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The Fine Print: Let's talk about tees!

Inspiration Drain – How to Get your Mojo Back as a Designer

Many of the designs we screen print here at DesignAShirt are straightforward. Like some text and perhaps a piece of clip art that represents an idea such as a pink ribbon and the name of a marathon to raise funds for a cause. However, we do print for some serious artists and designers that market their designs on  personal websites or group eCommerce sites such as Etsy. For the most part, the members of our art department spend their work hours cleaning up and enhancing customer submitted art. But we do have some very talented artists on staff that sometimes experience inspiration drain when working on their own projects.

We asked our colleagues to share how they combat creative block and here’s what they had to say along with some featured pieces they have created.

"Sometimes you just need to take a step back and do something else for a bit. It helps if I can find art or designs that inspire me so I'll take a look at what my favorite artists are doing. Finding art I admire usually brings the inspiration I need to start doing my own stuff again." Karisa K. 

Photomanipulation by Karisa K.

Acrylic Painting by Karisa K.

"If I get blocked, I start cleaning because a really clean environment helps me think and tap into my creativity." Lalo V.

Long-exposure Photography by Lalo V.

Indie Custom Screen Print by Lalo V.

"When I get blocked, I just start working on a piece of a project. Like elements that don’t require an overarching vision. I might use these elements immediately or I might use them in a piece years from now. At least it keeps me working and sometimes just being busy creating leads to greater motivation." Anita K.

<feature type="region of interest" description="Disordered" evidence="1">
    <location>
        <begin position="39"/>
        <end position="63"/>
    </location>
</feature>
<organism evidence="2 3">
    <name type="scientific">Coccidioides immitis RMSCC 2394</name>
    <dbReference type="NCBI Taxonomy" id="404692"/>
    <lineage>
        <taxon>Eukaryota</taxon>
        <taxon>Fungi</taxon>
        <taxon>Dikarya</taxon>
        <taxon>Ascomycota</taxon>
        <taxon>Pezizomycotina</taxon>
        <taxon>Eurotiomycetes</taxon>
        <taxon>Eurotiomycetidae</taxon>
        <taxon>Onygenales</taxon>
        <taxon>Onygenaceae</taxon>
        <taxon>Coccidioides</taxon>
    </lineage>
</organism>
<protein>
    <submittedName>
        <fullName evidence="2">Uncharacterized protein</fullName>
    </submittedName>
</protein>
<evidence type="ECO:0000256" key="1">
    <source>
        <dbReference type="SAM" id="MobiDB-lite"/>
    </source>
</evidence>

Mixed Media by Anita K.

Acrylic Painting by Anita K.

"When it comes to being artistic, I would call my style “simplistic tinkering.” I am not a professional artist, but enjoy creating simple designs in Photoshop that make people feel inspired, motivated, and happy. I started an Etsy store as a fun hobby where I could put my professional experience to use. If I can contribute to a person’s favorite t-shirt collection, that puts a smile on my face. 

I have a few ways I combat artist’s block: Nature, shopping, and Pinterest. 

The easiest way for me to clear my head is to get away. I will take off to the lake, go kayaking, go hiking, or simply go for a run. Being outdoors makes me feel rejuvenated. 

At the mall, whether I am browsing the various window displays or people watching, seeing the different styles that appeal to a wide range of people is refreshing. Plus, seeing different patterns, textures, and styles will often trigger a design concept.